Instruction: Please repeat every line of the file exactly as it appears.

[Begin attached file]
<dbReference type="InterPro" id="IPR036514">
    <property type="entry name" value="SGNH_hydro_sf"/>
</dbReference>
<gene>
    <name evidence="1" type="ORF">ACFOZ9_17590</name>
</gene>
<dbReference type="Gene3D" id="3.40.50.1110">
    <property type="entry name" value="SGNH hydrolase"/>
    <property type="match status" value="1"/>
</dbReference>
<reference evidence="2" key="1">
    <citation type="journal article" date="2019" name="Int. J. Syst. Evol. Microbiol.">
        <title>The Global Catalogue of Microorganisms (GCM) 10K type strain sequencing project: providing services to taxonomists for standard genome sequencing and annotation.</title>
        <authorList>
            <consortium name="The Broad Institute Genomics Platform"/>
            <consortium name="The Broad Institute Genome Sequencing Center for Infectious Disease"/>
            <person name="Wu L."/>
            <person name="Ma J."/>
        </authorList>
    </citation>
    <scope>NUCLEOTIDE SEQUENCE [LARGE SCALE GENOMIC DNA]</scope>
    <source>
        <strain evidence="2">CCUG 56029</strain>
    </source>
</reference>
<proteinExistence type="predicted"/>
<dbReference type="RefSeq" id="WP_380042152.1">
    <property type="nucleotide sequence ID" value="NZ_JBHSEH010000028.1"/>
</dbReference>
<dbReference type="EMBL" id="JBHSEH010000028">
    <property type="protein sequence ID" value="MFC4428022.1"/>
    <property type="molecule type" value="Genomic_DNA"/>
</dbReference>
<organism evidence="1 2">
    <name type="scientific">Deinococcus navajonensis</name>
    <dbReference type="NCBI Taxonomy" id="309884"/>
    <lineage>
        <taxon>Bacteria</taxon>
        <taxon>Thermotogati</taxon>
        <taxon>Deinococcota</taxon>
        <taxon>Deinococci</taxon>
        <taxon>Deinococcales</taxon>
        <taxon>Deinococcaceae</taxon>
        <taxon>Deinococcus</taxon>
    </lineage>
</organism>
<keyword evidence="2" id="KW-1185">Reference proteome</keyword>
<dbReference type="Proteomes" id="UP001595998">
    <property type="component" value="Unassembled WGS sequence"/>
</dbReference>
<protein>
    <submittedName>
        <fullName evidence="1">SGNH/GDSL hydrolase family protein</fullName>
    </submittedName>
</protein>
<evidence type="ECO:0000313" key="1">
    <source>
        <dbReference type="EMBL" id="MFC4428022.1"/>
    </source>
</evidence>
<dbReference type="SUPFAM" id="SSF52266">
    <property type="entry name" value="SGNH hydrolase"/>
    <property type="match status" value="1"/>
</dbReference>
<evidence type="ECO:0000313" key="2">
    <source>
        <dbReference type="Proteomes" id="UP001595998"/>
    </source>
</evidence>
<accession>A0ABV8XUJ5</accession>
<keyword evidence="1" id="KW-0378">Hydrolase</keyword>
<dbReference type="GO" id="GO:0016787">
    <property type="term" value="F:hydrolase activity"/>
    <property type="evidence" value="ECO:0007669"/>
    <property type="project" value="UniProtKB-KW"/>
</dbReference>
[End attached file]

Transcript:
<dbReference type="InterPro" id="IPR036514">
    <property type="entry name" value="SGNH_hydro_sf"/>
</dbReference>
<gene>
    <name evidence="1" type="ORF">ACFOZ9_17590</name>
</gene>
<dbReference type="Gene3D" id="3.40.50.1110">
    <property type="entry name" value="SGNH hydrolase"/>
    <property type="match status" value="1"/>
</dbReference>
<reference evidence="2" key="1">
    <citation type="journal article" date="2019" name="Int. J. Syst. Evol. Microbiol.">
        <title>The Global Catalogue of Microorganisms (GCM) 10K type strain sequencing project: providing services to taxonomists for standard genome sequencing and annotation.</title>
        <authorList>
            <consortium name="The Broad Institute Genomics Platform"/>
            <consortium name="The Broad Institute Genome Sequencing Center for Infectious Disease"/>
            <person name="Wu L."/>
            <person name="Ma J."/>
        </authorList>
    </citation>
    <scope>NUCLEOTIDE SEQUENCE [LARGE SCALE GENOMIC DNA]</scope>
    <source>
        <strain evidence="2">CCUG 56029</strain>
    </source>
</reference>
<proteinExistence type="predicted"/>
<dbReference type="RefSeq" id="WP_380042152.1">
    <property type="nucleotide sequence ID" value="NZ_JBHSEH010000028.1"/>
</dbReference>
<dbReference type="EMBL" id="JBHSEH010000028">
    <property type="protein sequence ID" value="MFC4428022.1"/>
    <property type="molecule type" value="Genomic_DNA"/>
</dbReference>
<organism evidence="1 2">
    <name type="scientific">Deinococcus navajonensis</name>
    <dbReference type="NCBI Taxonomy" id="309884"/>
    <lineage>
        <taxon>Bacteria</taxon>
        <taxon>Thermotogati</taxon>
        <taxon>Deinococcota</taxon>
        <taxon>Deinococci</taxon>
        <taxon>Deinococcales</taxon>
        <taxon>Deinococcaceae</taxon>
        <taxon>Deinococcus</taxon>
    </lineage>
</organism>
<keyword evidence="2" id="KW-1185">Reference proteome</keyword>
<dbReference type="Proteomes" id="UP001595998">
    <property type="component" value="Unassembled WGS sequence"/>
</dbReference>
<protein>
    <submittedName>
        <fullName evidence="1">SGNH/GDSL hydrolase family protein</fullName>
    </submittedName>
</protein>
<evidence type="ECO:0000313" key="1">
    <source>
        <dbReference type="EMBL" id="MFC4428022.1"/>
    </source>
</evidence>
<dbReference type="SUPFAM" id="SSF52266">
    <property type="entry name" value="SGNH hydrolase"/>
    <property type="match status" value="1"/>
</dbReference>
<evidence type="ECO:0000313" key="2">
    <source>
        <dbReference type="Proteomes" id="UP001595998"/>
    </source>
</evidence>
<accession>A0ABV8XUJ5</accession>
<keyword evidence="1" id="KW-0378">Hydrolase</keyword>
<dbReference type="GO" id="GO:0016787">
    <property type="term" value="F:hydrolase activity"/>
    <property type="evidence" value="ECO:0007669"/>
    <property type="project" value="UniProtKB-KW"/>
</dbReference>